When benchmarking code in usual software, time is calculated by the software by calling certain functions; C function "time()", timeGetTime function, processor clock cycles timer by accessing the instruction RDTSC (which is accurate down to the 0.x ns), BIOS timer, chipset timer, Windows API functions QueryPerformanceCounter & QueryPerformanceFrequency or the Enhanced Timer function AFAIK. Some of these functions are redundant when the frequency fluctuates such as when using Speedstep, as the start of the code execution is not the same frequency as the end. For instance, if you start Super Pi and while its running change the Windows time to 2 seconds back, it'll error and freeze as it cannot establish correct time. Nor are many accurate for monitoring the real-time frequency of multiple cores based on PLL timer feedbacks. The timer Windows XP uses (which they have not mentioned AFAIK) checks only at system startup and does not show the current effective processor frequency but only the bootup frequency.

    *When you have the BPU (Barrel Processor Unit lets use for ease), say the real-time clock frequency with only one thread is 1GHz (100 x10). The minute three more threads are being executed, the effective clock for each thread drops to 250MHz. What's the error margin for a virtual processor to error in the amount of frequency it allocates to a thread in the above scenario, and if you found a thread running slower than all the rest, how would you distinguish its allocated frequency or troubleshoot it? (since the real clock will remain unchanged and all those time functions will not show you a single VP clock)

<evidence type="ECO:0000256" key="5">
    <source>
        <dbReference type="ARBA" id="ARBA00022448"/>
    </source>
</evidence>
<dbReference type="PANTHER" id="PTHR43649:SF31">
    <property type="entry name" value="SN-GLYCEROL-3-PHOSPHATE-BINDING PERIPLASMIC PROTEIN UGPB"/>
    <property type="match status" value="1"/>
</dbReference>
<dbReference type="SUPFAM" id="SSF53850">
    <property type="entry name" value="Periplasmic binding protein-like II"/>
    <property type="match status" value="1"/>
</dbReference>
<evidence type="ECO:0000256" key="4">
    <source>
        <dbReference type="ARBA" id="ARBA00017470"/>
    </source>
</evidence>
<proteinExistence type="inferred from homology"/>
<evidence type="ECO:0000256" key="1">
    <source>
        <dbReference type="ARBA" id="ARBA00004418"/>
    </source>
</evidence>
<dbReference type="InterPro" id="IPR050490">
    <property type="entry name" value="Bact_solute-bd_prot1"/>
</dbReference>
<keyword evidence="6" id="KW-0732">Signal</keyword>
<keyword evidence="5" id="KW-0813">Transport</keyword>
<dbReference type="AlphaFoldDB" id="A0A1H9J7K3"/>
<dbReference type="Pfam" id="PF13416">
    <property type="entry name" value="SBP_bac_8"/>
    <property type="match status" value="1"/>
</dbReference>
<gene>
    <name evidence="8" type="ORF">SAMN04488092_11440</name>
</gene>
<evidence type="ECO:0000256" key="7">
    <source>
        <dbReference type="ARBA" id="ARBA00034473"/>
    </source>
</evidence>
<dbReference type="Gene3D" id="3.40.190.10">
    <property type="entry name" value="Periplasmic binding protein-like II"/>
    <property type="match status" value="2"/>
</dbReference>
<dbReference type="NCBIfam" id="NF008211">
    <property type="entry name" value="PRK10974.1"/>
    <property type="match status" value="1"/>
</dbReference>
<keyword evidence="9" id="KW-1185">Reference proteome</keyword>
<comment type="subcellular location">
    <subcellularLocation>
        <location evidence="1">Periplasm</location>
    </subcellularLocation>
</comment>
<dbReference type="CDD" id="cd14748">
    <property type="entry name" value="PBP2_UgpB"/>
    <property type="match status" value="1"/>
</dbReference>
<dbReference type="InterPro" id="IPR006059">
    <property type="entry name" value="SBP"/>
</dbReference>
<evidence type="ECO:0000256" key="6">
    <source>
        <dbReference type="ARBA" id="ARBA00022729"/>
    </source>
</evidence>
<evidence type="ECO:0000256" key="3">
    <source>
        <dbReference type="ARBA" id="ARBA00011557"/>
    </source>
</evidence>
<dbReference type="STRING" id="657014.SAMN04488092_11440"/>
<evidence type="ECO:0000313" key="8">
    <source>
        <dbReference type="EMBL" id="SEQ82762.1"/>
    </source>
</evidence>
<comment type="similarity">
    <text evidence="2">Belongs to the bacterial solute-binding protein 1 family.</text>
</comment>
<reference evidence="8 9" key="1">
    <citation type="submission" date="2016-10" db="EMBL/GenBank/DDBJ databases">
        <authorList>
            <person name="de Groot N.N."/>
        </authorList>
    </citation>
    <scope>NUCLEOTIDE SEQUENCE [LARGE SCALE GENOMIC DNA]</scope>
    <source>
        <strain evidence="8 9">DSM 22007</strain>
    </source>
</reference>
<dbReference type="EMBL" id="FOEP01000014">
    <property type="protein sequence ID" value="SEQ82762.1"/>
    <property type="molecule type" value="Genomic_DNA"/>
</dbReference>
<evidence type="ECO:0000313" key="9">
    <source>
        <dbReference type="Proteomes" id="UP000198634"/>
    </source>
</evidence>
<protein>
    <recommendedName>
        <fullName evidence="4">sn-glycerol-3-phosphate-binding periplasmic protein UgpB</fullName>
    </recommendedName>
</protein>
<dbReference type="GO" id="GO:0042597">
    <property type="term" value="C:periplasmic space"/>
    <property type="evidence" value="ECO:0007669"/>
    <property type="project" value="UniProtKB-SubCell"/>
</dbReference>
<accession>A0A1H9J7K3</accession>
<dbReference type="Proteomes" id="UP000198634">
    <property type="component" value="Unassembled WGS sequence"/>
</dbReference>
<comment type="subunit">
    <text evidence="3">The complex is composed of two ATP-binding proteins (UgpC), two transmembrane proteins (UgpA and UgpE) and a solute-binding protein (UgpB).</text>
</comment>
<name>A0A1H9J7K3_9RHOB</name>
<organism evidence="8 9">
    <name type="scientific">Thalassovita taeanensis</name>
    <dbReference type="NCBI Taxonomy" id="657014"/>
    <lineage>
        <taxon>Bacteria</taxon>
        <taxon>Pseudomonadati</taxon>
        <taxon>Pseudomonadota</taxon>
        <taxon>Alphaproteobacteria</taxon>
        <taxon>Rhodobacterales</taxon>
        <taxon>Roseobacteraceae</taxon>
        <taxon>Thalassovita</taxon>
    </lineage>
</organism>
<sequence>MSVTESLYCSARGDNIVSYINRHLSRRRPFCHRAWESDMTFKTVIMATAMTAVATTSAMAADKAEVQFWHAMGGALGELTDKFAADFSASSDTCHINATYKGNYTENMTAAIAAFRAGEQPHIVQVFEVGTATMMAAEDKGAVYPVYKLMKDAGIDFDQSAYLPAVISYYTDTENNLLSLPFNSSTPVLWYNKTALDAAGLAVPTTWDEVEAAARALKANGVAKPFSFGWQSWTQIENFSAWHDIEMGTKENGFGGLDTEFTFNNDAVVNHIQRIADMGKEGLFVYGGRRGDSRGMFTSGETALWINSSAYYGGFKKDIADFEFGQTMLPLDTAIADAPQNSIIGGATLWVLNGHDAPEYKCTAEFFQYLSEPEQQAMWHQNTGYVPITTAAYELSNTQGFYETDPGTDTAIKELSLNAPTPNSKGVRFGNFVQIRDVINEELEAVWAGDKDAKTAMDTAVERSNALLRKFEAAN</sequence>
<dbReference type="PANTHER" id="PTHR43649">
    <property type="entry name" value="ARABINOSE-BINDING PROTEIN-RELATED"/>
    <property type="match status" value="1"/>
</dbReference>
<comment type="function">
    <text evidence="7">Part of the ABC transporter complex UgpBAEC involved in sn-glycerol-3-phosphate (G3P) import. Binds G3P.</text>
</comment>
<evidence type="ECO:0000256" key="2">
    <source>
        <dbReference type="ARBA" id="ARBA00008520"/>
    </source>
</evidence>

*With this design, is not the CPU being used more closer to 100% load than with present CPUs with multiple threads executed?
    well UltraSparc T1 is close to being a proper example.
    as for the details of timing logic, it is independent of clock speed and stage independent (like it already is with all modern processors) so why would that be a concern?
    Also the effective Clock speed for the threads never actually changes regardless of the number of threads being executed
    Fast computers breed slow, lazy programmers
    The price of reliability is the pursuit of the utmost simplicity. It is a price which the very rich find most hard to pay.
    http://www.lighterra.com/papers/modernmicroprocessors/
    Modern Ram, makes an old overclocker miss BH-5 and the fun it was